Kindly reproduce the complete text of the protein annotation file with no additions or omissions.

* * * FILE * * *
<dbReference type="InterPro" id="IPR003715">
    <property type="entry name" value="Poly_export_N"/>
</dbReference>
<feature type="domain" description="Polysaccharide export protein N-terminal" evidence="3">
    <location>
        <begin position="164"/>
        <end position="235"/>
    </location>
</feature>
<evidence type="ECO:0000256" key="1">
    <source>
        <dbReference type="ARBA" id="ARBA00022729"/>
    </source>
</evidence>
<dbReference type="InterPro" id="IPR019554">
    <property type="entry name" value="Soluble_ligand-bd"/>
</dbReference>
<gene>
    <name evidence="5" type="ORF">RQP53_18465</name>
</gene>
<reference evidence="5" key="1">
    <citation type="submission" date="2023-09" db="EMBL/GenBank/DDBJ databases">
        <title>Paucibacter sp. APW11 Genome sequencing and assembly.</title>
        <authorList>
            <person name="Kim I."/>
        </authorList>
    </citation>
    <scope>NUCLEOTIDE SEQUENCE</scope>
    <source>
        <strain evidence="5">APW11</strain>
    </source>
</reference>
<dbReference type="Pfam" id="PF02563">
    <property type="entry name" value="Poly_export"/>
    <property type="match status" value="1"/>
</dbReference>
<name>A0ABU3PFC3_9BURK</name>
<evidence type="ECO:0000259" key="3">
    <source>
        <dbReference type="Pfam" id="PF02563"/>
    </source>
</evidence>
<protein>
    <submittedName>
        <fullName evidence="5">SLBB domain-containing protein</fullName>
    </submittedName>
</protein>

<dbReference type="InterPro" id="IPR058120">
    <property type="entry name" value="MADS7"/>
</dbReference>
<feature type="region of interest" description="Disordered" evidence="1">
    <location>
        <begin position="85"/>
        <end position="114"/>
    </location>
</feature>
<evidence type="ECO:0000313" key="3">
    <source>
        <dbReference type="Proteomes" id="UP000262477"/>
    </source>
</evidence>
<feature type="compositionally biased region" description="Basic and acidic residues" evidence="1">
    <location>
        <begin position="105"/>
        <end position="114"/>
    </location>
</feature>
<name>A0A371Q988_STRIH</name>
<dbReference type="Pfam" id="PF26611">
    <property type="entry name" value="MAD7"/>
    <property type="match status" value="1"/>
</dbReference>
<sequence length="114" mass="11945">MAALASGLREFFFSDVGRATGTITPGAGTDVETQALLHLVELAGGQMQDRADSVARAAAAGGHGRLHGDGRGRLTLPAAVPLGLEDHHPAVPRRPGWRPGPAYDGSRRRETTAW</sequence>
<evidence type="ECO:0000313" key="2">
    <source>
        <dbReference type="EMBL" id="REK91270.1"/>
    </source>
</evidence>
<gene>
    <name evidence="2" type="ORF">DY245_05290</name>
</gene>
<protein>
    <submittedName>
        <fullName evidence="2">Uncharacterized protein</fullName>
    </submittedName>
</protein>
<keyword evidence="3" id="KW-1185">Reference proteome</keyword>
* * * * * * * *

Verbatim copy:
<dbReference type="InterPro" id="IPR003715">
    <property type="entry name" value="Poly_export_N"/>
</dbReference>
<feature type="domain" description="Polysaccharide export protein N-terminal" evidence="3">
    <location>
        <begin position="164"/>
        <end position="235"/>
    </location>
</feature>
<evidence type="ECO:0000256" key="1">
    <source>
        <dbReference type="ARBA" id="ARBA00022729"/>
    </source>
</evidence>
<dbReference type="InterPro" id="IPR019554">
    <property type="entry name" value="Soluble_ligand-bd"/>
</dbReference>
<gene>
    <name evidence="5" type="ORF">RQP53_18465</name>
</gene>
<reference evidence="5" key="1">
    <citation type="submission" date="2023-09" db="EMBL/GenBank/DDBJ databases">
        <title>Paucibacter sp. APW11 Genome sequencing and assembly.</title>
        <authorList>
            <person name="Kim I."/>
        </authorList>
    </citation>
    <scope>NUCLEOTIDE SEQUENCE</scope>
    <source>
        <strain evidence="5">APW11</strain>
    </source>
</reference>
<dbReference type="Pfam" id="PF02563">
    <property type="entry name" value="Poly_export"/>
    <property type="match status" value="1"/>
</dbReference>
<name>A0ABU3PFC3_9BURK</name>
<evidence type="ECO:0000259" key="3">
    <source>
        <dbReference type="Pfam" id="PF02563"/>
    </source>
</evidence>
<protein>
    <submittedName>
        <fullName evidence="5">SLBB domain-containing protein</fullName>
    </submittedName>
</protein>

<dbReference type="InterPro" id="IPR058120">
    <property type="entry name" value="MADS7"/>
</dbReference>
<feature type="region of interest" description="Disordered" evidence="1">
    <location>
        <begin position="85"/>
        <end position="114"/>
    </location>
</feature>
<evidence type="ECO:0000313" key="3">
    <source>
        <dbReference type="Proteomes" id="UP000262477"/>
    </source>
</evidence>
<feature type="compositionally biased region" description="Basic and acidic residues" evidence="1">
    <location>
        <begin position="105"/>
        <end position="114"/>
    </location>
</feature>
<name>A0A371Q988_STRIH</name>
<dbReference type="Pfam" id="PF26611">
    <property type="entry name" value="MAD7"/>
    <property type="match status" value="1"/>
</dbReference>
<sequence length="114" mass="11945">MAALASGLREFFFSDVGRATGTITPGAGTDVETQALLHLVELAGGQMQDRADSVARAAAAGGHGRLHGDGRGRLTLPAAVPLGLEDHHPAVPRRPGWRPGPAYDGSRRRETTAW</sequence>
<evidence type="ECO:0000313" key="2">
    <source>
        <dbReference type="EMBL" id="REK91270.1"/>
    </source>
</evidence>
<gene>
    <name evidence="2" type="ORF">DY245_05290</name>
</gene>
<protein>
    <submittedName>
        <fullName evidence="2">Uncharacterized protein</fullName>
    </submittedName>
</protein>
<keyword evidence="3" id="KW-1185">Reference proteome</keyword>